Get a group of Catholic women together talking about saints and the discussion will inevitably turn to St Therese of Lisieux. While the other women sigh dreamily and wax rhapsodic about their devotion to this particular saint, I stare awkwardly at the floor and remain silent.
I just don’t get her.
I devour the stories of girls of action like Marciana, Joan of Arc, Helena and Quiteria. I love a girl who springs into action and isn’t afraid to fight for her beliefs (especially if she’s swinging a sword.) I can’t help but smile at the girls with big mouths like Catherine of Alexandria and Catherine of Siena who gladden my heart with their boldness…
…and then there’s Therese…and I shake my head in dismay.
And I want to like her. I want to know the affection for this young woman that the other Catholic women in my social circle seem to feel.
But she leaves me cold.
The very idea of the cloister is abhorrent to me. Imagining a life locked away from contact with the outside world sounds like a prison to me. Try as I might to imagine the beauty of such a life, I don’t understand it. I crave the company of other people too strongly to be able to comprehend a life willingly spent behind walls and screens.Which is why I just don’t get her at all. There is no part of me which can make sense of her vocation. It is a foreign language for which I have no Rosetta Stone. Her soul speaks a language mine doesn’t know how to hear.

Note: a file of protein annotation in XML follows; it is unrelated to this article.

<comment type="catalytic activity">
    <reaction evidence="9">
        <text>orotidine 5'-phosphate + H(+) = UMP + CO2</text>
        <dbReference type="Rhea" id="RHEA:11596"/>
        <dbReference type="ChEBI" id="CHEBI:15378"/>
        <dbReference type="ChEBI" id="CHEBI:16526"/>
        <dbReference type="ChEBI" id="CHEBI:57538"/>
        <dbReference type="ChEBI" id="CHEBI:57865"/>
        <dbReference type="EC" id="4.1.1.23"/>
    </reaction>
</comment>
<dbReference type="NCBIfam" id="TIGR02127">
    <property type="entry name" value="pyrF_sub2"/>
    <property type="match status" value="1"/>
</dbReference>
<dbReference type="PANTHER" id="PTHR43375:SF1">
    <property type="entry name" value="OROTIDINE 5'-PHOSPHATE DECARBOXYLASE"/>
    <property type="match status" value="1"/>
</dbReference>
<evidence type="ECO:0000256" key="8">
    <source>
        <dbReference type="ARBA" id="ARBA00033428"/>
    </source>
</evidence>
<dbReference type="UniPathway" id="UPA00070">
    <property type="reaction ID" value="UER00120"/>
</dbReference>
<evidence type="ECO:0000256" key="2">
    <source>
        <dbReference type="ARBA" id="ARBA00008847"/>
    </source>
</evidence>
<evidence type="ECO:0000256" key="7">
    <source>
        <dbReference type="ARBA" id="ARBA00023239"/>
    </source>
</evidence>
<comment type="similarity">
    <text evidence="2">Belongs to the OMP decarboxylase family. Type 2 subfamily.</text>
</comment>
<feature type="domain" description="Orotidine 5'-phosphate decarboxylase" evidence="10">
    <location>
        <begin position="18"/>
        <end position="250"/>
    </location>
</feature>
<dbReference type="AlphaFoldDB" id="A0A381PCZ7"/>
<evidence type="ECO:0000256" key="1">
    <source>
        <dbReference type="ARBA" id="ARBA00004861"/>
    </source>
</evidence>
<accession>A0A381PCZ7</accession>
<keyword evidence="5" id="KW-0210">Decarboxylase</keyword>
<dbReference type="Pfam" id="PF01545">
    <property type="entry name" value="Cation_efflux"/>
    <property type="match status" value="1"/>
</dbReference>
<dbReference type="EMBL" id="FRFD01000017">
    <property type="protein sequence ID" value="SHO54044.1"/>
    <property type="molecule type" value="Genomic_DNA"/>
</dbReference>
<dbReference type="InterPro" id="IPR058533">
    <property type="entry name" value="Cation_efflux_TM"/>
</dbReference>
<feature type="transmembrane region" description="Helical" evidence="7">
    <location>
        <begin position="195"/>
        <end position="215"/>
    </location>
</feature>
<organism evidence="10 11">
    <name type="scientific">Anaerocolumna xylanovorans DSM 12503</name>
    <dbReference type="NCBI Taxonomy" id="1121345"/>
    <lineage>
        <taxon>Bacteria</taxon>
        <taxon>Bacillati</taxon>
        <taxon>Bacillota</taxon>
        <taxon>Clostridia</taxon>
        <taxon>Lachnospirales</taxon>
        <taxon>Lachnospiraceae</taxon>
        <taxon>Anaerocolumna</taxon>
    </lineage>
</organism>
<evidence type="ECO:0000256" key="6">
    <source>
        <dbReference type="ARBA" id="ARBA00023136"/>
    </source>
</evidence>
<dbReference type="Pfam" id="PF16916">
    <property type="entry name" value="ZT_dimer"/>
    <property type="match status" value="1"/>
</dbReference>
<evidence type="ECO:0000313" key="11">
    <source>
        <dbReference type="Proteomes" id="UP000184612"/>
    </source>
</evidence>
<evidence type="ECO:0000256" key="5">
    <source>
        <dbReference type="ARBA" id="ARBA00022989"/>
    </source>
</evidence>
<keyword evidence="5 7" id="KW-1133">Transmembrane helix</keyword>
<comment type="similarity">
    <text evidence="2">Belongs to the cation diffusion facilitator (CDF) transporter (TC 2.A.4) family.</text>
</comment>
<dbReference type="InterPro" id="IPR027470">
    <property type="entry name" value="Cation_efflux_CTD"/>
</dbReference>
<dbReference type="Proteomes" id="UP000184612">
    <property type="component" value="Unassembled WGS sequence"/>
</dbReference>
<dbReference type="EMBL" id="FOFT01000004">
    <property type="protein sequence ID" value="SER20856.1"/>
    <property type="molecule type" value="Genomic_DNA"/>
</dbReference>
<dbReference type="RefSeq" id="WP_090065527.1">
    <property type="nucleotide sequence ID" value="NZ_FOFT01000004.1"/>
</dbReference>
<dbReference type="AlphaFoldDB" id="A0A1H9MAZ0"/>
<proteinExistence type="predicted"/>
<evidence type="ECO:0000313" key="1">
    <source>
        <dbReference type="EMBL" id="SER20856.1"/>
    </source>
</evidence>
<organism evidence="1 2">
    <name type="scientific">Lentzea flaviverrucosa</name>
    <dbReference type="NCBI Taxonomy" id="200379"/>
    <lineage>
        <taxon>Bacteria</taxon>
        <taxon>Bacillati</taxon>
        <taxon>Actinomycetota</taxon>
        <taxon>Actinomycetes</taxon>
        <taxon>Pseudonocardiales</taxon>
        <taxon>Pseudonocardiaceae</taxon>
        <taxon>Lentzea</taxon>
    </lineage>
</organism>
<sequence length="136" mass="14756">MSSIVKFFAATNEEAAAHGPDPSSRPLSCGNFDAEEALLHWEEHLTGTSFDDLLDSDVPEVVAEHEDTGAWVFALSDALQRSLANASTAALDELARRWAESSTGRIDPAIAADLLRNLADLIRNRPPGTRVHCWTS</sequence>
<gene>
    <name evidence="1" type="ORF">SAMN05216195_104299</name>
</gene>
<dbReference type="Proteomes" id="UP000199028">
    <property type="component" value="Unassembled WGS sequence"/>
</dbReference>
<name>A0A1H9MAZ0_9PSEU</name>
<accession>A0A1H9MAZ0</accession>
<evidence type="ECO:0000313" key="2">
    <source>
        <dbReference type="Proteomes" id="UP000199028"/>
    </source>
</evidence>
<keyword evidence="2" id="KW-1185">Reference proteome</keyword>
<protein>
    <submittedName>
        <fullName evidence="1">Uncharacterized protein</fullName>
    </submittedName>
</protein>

I’ve begun her book a dozen times, only to set it aside in frustration. She does not speak to me. But the women I love sing her praises, and I wonder what it is that keeps me from hearing her.
I can’t help but feel as if I’m missing something wonderful.
And so I’m beginning yet again, and bringing a friend along with me. I’ve convinced a fellow extrovert to read Story of a Soul with me so that we can perhaps puzzle it out together. We’re getting together once a week for coffee and St Therese and hoping she will at last speak to us. I’ll let you know how it goes.